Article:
I live in a low-income housing place where I have to ride a tricycle just to go anywhere. I have the routine down pat, and I usually bring a book along or play Pou on my phone as the trike chugs along the hills of Bagong Silang, Caloocan. On some days, I just watch the roadside.

On one of these trips, I noticed a sign that was hastily put up on a school wall. “Itaya sa Lotto,” together with six random numbers in indelible felt pen ink. I was curious. Who thought up the combination and recommended people to bet for these numbers? Why, in the name of the True, the Good and the Beautiful, did this person also write the numbers on a wall? Why did this person not bet on these himself/herself?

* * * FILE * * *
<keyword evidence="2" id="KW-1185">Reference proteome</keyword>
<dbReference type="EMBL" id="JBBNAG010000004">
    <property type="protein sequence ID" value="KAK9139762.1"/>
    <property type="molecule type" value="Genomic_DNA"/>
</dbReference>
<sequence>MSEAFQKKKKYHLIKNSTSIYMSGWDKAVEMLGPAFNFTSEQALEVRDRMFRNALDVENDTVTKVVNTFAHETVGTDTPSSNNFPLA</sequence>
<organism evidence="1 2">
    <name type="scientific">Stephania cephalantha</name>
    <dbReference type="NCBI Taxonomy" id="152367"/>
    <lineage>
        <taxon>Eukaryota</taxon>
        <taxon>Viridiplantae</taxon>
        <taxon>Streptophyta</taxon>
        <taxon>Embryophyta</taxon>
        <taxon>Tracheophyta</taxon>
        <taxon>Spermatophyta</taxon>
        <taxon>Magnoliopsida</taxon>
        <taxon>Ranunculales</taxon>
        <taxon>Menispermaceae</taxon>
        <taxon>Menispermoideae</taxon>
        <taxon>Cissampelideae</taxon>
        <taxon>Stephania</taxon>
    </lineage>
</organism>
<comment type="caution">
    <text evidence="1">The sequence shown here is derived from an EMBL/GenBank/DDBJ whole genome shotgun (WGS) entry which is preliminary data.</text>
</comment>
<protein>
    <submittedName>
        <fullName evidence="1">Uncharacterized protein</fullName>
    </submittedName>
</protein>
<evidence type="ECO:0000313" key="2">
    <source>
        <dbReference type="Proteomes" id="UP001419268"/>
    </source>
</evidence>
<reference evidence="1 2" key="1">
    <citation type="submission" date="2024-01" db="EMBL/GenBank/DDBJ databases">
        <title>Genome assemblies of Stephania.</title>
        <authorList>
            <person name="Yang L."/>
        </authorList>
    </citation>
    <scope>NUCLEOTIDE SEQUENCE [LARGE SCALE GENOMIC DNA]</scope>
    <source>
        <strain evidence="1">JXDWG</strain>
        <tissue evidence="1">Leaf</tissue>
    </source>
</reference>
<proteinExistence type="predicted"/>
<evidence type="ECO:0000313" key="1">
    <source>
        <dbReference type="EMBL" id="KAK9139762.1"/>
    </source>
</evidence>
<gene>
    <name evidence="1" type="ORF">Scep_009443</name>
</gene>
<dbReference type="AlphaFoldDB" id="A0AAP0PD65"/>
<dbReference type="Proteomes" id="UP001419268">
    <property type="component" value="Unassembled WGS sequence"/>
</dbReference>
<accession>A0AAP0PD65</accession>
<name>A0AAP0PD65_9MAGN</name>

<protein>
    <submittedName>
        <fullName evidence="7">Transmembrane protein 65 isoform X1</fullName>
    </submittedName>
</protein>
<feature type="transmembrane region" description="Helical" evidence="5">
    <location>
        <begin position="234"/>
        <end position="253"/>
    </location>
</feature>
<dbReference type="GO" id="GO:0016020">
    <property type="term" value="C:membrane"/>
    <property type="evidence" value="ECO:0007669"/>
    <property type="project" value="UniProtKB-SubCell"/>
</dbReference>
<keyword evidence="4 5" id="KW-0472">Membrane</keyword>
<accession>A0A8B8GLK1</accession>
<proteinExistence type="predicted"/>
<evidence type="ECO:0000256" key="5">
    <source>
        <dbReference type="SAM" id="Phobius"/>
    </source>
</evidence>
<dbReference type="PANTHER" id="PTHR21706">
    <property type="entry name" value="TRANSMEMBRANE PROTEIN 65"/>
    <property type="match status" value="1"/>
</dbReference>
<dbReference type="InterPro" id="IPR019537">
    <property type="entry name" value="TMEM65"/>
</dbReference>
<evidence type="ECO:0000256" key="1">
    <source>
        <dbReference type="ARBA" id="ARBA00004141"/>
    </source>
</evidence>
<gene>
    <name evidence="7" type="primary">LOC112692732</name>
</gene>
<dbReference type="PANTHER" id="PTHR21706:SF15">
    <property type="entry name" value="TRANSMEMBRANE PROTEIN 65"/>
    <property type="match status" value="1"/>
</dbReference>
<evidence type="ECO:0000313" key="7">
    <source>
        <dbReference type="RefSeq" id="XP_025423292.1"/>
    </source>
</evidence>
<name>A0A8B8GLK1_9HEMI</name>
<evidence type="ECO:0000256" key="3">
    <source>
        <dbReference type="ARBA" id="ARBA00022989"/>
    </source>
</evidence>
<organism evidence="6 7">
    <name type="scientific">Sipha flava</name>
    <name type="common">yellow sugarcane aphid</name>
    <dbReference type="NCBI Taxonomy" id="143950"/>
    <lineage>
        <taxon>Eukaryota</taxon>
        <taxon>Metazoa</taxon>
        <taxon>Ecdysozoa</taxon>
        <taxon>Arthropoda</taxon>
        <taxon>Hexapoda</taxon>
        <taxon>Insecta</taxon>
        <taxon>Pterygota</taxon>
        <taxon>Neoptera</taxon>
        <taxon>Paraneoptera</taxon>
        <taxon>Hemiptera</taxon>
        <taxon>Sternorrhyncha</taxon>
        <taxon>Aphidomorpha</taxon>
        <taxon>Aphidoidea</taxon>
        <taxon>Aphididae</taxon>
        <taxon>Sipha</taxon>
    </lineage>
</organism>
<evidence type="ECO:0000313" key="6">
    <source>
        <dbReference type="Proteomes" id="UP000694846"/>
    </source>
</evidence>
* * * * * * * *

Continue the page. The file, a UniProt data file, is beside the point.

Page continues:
These are the things that have me labeled weird and creepy. But once, the late husband of my father’s aunt (I just call him one of my lolos) had a friend who he usually pestered for lotto numbers to bet on. Let’s call him “Ryo.” I was a very young kid back then and was not knowledgeable of laws for the protection of the mentally ill, and we kids frequently tormented Ryo. I was fascinated by the man. He doesn’t speak intelligibly. He doesn’t bathe. He doesn’t change his clothes. He doesn’t use a spoon and fork while eating. Yet my lolo frequently consulted him on winning numbers and let him loiter outside his sari-sari store. It was an article of faith that beneath the tattered dark gray clothes Ryo wore were a lot of paper money given by lolo as balato. Ryo was lolo’s lucky charm, and he said as much. We only knew him as a good-for-nothing who we often jeered at to await his reply of curses and highly intense claps. He clapped very hard like he had wood for palms when he was mad-angry. This got lolo angry and we got scolded at. We got out, our thrill for the day then was sated.


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